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Taxes on legal marijuana sales start to add up for Oklahoma City

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A tiny but growing source of Oklahoma City sales tax revenue is marijuana-related business. Marijuana transactions have brought in more than $180,000 since last fall.
A tiny but growing source of Oklahoma City sales tax revenue is marijuana-related business. Marijuana transactions have brought in more than $180,000 since last fall.


Oklahoma City has received about $180,200 in sales taxes on marijuana transactions since medical marijuana was legalized last year.

Marijuana-related sales tax revenue has increased each month since the first receipts came in last October. 

The total is a fraction of retail activity, though.

The $66,436.73 received in April was about 0.2% of city sales tax collections for that month, said Bob Ponkilla, the city treasurer.

Figures for May are not yet available.

Overall, sales tax revenue is up 1.5% for May.

May sales tax results were reported Friday and are based on collections the last two weeks of March and first two weeks of April. 

May's results were in line with projections. 

With one month left in the fiscal year, general fund sales tax revenue is 0.2% above the budget target, for a total of $234.7 million.

Budget officials are projecting 2% growth in sales tax revenue for the 2019-20 fiscal year, which begins July 1.

The city council votes June 4 on adopting the 2019-20 budget.



Related Photos
A tiny but growing source of Oklahoma City sales tax revenue is marijuana-related business. Marijuana transactions have brought in more than $180,000 since last fall.

A tiny but growing source of Oklahoma City sales tax revenue is marijuana-related business. Marijuana transactions have brought in more than $180,000 since last fall.

<figure><img src="//cdn2.newsok.biz/cache/r960-d45c70af60029d16e3299bb3e389b21e.jpg" alt="Photo - A tiny but growing source of Oklahoma City sales tax revenue is marijuana-related business. Marijuana transactions have brought in more than $180,000 since last fall." title="A tiny but growing source of Oklahoma City sales tax revenue is marijuana-related business. Marijuana transactions have brought in more than $180,000 since last fall."><figcaption>A tiny but growing source of Oklahoma City sales tax revenue is marijuana-related business. Marijuana transactions have brought in more than $180,000 since last fall.</figcaption></figure><figure><img src="//cdn2.newsok.biz/cache/r960-dec6fa20ab7f0b2d558dfadba41a9c75.jpg" alt="Photo - FILE- In this Nov. 7, 2018 file photo, an attendant weighs marijuana at the Far West Holistic Center dispensary, in Detroit. A Michigan Court of Appeals ruling could reinforce zero-tolerance workplace rules for marijuana even in cases in which a person has a medical marijuana card. The Detroit Free Press reports a ruling on Tuesday, Feb. 19, 2019, came in a lawsuit brought by Angela Eplee of Dimondale, who had said that the Lansing Board of Water and Light rescinded a 2017 job offer after she tested positive for marijuana even though she had a medical marijuana card. (AP Photo/Carlos Osorio, File)" title="FILE- In this Nov. 7, 2018 file photo, an attendant weighs marijuana at the Far West Holistic Center dispensary, in Detroit. A Michigan Court of Appeals ruling could reinforce zero-tolerance workplace rules for marijuana even in cases in which a person has a medical marijuana card. The Detroit Free Press reports a ruling on Tuesday, Feb. 19, 2019, came in a lawsuit brought by Angela Eplee of Dimondale, who had said that the Lansing Board of Water and Light rescinded a 2017 job offer after she tested positive for marijuana even though she had a medical marijuana card. (AP Photo/Carlos Osorio, File)"><figcaption>FILE- In this Nov. 7, 2018 file photo, an attendant weighs marijuana at the Far West Holistic Center dispensary, in Detroit. A Michigan Court of Appeals ruling could reinforce zero-tolerance workplace rules for marijuana even in cases in which a person has a medical marijuana card. The Detroit Free Press reports a ruling on Tuesday, Feb. 19, 2019, came in a lawsuit brought by Angela Eplee of Dimondale, who had said that the Lansing Board of Water and Light rescinded a 2017 job offer after she tested positive for marijuana even though she had a medical marijuana card. (AP Photo/Carlos Osorio, File)</figcaption></figure>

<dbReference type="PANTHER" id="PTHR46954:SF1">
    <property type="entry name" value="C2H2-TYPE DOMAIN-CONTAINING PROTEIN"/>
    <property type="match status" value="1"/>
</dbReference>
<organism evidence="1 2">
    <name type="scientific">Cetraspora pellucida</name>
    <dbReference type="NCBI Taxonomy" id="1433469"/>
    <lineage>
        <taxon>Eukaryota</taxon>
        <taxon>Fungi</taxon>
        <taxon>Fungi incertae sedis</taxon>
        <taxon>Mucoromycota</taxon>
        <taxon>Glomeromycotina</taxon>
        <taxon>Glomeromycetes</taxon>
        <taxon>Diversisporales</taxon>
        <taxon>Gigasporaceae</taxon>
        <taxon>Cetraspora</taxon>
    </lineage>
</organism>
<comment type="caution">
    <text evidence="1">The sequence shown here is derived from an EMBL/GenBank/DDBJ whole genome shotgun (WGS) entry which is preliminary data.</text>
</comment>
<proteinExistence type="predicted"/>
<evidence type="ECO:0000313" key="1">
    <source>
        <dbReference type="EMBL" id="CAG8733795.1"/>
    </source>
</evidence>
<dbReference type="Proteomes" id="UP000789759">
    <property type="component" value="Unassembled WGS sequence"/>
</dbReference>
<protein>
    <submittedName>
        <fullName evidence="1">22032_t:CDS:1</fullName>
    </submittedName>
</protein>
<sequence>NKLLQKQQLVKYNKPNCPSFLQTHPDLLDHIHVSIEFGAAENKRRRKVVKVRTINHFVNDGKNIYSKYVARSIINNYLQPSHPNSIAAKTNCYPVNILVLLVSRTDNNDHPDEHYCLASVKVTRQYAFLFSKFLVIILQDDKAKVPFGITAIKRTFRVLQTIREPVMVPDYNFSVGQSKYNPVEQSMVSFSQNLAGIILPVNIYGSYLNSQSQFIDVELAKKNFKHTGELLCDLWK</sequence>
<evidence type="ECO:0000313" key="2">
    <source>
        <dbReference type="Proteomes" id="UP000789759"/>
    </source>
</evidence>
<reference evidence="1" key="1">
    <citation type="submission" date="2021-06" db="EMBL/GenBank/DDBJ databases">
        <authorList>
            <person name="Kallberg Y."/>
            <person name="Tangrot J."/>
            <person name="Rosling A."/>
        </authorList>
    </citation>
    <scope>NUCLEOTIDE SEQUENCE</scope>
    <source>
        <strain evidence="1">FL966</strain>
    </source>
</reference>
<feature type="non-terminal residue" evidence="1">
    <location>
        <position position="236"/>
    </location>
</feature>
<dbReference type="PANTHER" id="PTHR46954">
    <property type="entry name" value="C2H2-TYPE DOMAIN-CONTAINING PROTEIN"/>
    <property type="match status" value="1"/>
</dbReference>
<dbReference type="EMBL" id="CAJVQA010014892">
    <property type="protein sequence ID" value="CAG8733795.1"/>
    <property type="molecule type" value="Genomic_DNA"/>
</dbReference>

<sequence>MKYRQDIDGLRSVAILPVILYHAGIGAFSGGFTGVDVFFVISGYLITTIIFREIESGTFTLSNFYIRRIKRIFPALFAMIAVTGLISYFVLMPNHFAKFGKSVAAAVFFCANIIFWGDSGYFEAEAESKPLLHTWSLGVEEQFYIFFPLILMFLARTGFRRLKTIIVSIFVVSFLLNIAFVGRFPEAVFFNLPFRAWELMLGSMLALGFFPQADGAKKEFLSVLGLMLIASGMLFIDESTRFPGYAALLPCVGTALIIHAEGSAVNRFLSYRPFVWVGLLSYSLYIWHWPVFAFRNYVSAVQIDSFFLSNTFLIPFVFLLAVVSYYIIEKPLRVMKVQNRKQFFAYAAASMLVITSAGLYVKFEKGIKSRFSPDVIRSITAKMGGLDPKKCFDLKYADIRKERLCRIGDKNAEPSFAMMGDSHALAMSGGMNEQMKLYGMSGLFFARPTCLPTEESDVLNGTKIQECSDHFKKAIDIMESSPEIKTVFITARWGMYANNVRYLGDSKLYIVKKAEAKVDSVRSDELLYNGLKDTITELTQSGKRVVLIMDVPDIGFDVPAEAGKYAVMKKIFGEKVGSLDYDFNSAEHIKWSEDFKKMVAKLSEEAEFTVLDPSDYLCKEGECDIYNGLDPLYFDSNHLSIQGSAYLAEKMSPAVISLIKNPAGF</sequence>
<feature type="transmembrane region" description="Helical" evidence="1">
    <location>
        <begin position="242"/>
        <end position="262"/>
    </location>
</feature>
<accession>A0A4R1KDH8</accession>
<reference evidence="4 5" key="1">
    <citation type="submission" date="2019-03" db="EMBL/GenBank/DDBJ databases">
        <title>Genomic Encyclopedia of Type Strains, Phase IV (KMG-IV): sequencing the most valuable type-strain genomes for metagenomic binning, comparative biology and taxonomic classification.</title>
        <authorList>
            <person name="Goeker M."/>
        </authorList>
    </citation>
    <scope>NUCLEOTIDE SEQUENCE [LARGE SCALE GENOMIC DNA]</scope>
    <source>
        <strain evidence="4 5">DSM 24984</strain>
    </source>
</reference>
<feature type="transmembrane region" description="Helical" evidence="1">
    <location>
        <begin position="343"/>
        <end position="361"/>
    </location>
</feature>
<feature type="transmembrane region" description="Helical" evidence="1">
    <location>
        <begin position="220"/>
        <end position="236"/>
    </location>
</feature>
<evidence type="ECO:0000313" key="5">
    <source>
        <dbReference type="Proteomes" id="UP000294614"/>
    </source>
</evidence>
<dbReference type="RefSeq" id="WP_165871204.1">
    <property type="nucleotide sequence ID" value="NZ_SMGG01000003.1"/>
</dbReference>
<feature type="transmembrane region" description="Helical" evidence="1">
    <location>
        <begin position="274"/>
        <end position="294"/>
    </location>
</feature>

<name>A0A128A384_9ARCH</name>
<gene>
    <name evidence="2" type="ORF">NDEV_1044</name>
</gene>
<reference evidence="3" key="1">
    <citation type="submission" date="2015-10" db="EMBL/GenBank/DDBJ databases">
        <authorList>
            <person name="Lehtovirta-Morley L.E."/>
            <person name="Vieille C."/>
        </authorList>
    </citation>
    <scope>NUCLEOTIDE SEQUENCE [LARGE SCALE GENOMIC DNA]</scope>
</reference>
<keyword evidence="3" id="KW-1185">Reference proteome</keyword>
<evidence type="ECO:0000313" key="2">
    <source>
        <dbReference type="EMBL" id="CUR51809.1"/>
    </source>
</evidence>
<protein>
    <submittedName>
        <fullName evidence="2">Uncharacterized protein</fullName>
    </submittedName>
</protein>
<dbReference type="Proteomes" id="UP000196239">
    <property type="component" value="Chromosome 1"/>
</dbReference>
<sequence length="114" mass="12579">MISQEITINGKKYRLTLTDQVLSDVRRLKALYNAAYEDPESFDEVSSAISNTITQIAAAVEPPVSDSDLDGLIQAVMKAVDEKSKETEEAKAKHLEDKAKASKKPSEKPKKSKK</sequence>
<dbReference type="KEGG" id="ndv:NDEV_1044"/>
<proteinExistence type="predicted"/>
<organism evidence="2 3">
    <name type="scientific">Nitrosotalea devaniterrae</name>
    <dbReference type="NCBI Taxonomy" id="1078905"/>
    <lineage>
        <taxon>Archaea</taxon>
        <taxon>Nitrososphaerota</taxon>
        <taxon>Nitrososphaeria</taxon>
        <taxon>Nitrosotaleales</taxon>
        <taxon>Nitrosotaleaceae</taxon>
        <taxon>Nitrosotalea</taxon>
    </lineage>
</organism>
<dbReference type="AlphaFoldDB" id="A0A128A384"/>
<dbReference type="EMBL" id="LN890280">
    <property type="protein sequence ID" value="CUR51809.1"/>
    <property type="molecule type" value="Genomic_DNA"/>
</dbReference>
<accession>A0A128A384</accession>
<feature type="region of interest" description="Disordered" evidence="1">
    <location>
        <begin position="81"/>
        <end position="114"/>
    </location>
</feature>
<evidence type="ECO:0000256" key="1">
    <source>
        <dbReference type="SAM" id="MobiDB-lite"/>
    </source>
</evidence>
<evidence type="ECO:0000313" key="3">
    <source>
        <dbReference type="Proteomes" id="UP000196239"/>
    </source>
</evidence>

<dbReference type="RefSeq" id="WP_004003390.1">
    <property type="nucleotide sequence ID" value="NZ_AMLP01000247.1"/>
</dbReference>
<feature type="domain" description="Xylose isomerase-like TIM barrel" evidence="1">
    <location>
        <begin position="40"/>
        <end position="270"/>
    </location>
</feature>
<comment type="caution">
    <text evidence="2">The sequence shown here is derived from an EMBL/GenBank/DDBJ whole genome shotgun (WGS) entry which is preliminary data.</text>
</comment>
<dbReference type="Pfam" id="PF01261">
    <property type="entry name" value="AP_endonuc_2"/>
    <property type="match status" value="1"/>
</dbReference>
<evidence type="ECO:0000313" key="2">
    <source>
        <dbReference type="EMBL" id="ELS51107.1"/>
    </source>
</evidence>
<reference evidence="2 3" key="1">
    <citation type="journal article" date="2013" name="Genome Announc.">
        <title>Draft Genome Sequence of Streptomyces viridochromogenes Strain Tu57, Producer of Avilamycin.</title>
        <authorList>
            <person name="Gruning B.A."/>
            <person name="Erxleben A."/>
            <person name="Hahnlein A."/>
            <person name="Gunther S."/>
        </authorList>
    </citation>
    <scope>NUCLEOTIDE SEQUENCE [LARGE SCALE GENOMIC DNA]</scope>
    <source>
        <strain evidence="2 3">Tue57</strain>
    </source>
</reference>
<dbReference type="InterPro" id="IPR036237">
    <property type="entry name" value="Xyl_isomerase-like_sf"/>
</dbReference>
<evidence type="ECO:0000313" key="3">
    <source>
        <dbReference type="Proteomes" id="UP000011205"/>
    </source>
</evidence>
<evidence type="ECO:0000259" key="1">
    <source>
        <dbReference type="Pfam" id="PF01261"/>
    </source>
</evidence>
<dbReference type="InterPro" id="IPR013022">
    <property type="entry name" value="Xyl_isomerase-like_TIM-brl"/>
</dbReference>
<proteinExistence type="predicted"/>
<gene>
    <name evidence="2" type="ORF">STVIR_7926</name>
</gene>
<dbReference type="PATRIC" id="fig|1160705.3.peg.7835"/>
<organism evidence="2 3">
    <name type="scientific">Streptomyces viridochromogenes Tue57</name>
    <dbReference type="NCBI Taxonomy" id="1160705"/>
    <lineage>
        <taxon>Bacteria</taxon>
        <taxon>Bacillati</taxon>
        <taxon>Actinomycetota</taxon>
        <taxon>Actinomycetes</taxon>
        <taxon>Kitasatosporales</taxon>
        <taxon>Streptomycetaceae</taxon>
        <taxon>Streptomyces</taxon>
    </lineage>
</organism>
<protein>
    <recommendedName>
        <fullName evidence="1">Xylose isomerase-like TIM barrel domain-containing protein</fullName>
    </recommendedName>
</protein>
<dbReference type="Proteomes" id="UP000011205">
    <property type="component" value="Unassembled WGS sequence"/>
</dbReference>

William Crum

OU and Norman High School graduate, formerly worked as a reporter and editor for the Associated Press, the Star Tribune in Minneapolis, and the Norman Transcript. Married, two children, lives in Norman. Read more ›

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